As they are spheres, all particle size instruments are able to measure the inner particle when not coated and report the same size. Where most other particle size instruments have a problem is after the particles have been coated.

As the coating is clear, optical instruments such as laser diffraction and light obscuration are unable to exclude the inner particle from the analysis. In addition, with the clear coating issue, the suspending liquid can cause the outer shell to disappear. All particle size instruments will be able to measure the coating in opaque coatings.

Dynamic Image Analysis has benefits over the few other instruments that can also measure the clear outer shell and has benefits over sizing opaque coatings. As Dynamic Image Analysis provides the ability to alter the dark threshold of image detection, the method can measure both the inner and outer particles in one analysis for clear coatings.

The SentinelPro is able to undertake an automated analysis of the sample analyzing the inner globule particle. After the analysis was finished, the same sample was then analyzed with a different threshold condition where only the outer ring (the shell) was analyzed for shape and size.

Another advantage Dynamic Image Analysis offers for coatings, clear or opaque, is how uniform the coating is. The coating can be tested for circularity, smoothness, uniformity. Finally, for clear coatings, the images saved during the analysis can be viewed to see how centered the spheres are in the coatings. If the coated particles are placed in a solution that dissolves the coating, the images and shape measure will show how evenly the coating dissolves.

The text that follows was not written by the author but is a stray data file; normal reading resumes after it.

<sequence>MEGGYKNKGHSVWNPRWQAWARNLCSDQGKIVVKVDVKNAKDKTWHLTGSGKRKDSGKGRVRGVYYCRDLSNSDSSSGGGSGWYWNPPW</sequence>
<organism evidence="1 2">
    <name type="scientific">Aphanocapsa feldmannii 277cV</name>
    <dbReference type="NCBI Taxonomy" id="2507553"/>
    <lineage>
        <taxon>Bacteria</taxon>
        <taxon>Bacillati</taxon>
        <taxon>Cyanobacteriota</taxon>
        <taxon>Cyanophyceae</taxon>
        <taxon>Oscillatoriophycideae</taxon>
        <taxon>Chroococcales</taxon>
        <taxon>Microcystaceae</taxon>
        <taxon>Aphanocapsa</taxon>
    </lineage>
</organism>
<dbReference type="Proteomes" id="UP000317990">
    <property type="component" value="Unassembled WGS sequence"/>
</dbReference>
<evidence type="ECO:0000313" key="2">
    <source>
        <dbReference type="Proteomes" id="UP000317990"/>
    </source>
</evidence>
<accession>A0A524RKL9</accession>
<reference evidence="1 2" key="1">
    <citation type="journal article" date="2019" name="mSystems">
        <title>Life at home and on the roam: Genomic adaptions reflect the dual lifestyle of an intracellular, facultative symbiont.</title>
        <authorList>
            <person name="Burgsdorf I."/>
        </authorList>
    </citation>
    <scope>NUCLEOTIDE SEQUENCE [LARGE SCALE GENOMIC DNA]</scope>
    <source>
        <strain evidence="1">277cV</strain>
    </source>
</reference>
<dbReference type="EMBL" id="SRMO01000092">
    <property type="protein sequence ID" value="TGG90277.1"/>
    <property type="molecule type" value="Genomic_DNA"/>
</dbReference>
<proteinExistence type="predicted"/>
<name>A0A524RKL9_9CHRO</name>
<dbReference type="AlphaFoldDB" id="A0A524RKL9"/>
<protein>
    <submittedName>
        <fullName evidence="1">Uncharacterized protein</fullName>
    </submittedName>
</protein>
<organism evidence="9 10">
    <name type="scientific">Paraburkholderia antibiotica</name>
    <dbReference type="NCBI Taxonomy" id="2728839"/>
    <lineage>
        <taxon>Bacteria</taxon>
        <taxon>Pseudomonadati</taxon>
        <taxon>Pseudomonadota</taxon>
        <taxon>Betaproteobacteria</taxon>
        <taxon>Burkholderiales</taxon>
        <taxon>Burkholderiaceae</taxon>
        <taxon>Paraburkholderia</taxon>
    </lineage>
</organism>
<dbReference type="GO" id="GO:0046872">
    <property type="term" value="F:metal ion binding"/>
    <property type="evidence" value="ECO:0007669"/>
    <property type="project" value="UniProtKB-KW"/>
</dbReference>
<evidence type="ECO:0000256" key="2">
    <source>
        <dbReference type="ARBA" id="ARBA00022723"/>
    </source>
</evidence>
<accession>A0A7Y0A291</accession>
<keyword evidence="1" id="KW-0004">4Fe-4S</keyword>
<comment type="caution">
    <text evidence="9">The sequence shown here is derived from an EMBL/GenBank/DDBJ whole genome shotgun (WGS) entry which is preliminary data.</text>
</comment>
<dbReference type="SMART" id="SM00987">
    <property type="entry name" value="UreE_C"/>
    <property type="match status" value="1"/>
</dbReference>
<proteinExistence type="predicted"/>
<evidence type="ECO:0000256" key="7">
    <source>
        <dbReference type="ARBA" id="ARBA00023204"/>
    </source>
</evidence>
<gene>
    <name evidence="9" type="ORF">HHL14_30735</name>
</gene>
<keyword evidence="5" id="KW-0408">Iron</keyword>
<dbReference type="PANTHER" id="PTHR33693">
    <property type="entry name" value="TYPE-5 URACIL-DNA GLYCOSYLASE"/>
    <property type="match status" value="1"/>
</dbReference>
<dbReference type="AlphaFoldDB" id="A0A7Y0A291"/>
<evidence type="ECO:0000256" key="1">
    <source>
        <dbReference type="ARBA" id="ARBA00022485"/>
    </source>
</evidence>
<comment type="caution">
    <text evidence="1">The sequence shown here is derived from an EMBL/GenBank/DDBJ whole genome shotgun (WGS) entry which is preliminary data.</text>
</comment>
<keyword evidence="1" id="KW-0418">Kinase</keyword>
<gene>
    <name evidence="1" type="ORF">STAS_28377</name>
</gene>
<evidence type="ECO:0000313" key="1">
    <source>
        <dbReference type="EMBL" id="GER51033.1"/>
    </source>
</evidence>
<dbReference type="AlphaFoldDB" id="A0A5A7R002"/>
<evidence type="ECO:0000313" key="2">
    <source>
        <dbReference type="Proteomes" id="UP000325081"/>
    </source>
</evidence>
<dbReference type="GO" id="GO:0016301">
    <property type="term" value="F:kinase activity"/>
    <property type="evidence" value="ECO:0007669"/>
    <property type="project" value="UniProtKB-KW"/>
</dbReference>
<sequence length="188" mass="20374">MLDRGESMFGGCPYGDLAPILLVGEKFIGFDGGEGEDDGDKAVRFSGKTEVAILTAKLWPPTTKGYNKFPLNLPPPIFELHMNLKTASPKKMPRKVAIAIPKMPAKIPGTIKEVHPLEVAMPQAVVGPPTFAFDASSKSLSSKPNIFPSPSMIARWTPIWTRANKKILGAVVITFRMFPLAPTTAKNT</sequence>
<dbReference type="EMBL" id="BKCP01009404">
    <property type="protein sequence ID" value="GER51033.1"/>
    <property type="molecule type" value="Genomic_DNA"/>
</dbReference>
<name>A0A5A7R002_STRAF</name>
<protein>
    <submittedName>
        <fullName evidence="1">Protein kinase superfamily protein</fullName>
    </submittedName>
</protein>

Results and Discussions

The suspension liquid was of different opacities in all the above experiments. In the case of the encapsulated globules, the suspension liquid was clear. For the oil samples, the suspension liquid was dark. Regardless of this, Dynamic Image Analysis could detect the suspended globule particles.

In addition, having the particle thumbnails available enabled us to ensure that the proper parameters were set to capture the particles in question. In the oil in water and the water/air bubble in oil analysis, there was a clear differentiation in opacity that enabled us to determine the percentage of water particles present, the percentage of air bubbles present, as well as the percentage of debris present in the sample.

In this case, the end user could determine the health of the equipment and where this fluid came from. It could then be used as a quality control tool to check the stability of the engine from time to time. In the case of the encapsulated globule, the end user could perform the analysis on a single aliquot of sample. This was a very efficient way to perform the test and did not require the end user to break the outer shell to do a size determination of the inner globule.

Conclusion

Liquid or globule particles suspended in other liquids would present difficulties for proper detection using typical size measurement techniques. Dynamic Image Analysis has shown to be a valuable tool in the analysis and differentiation of these particle suspensions. In addition, the ability to have particle thumbnails enables a visual validation of the analysis.

This information has been sourced, reviewed and adapted from materials provided by Particulate Systems.

For more information on this source, please visit Particulate Systems.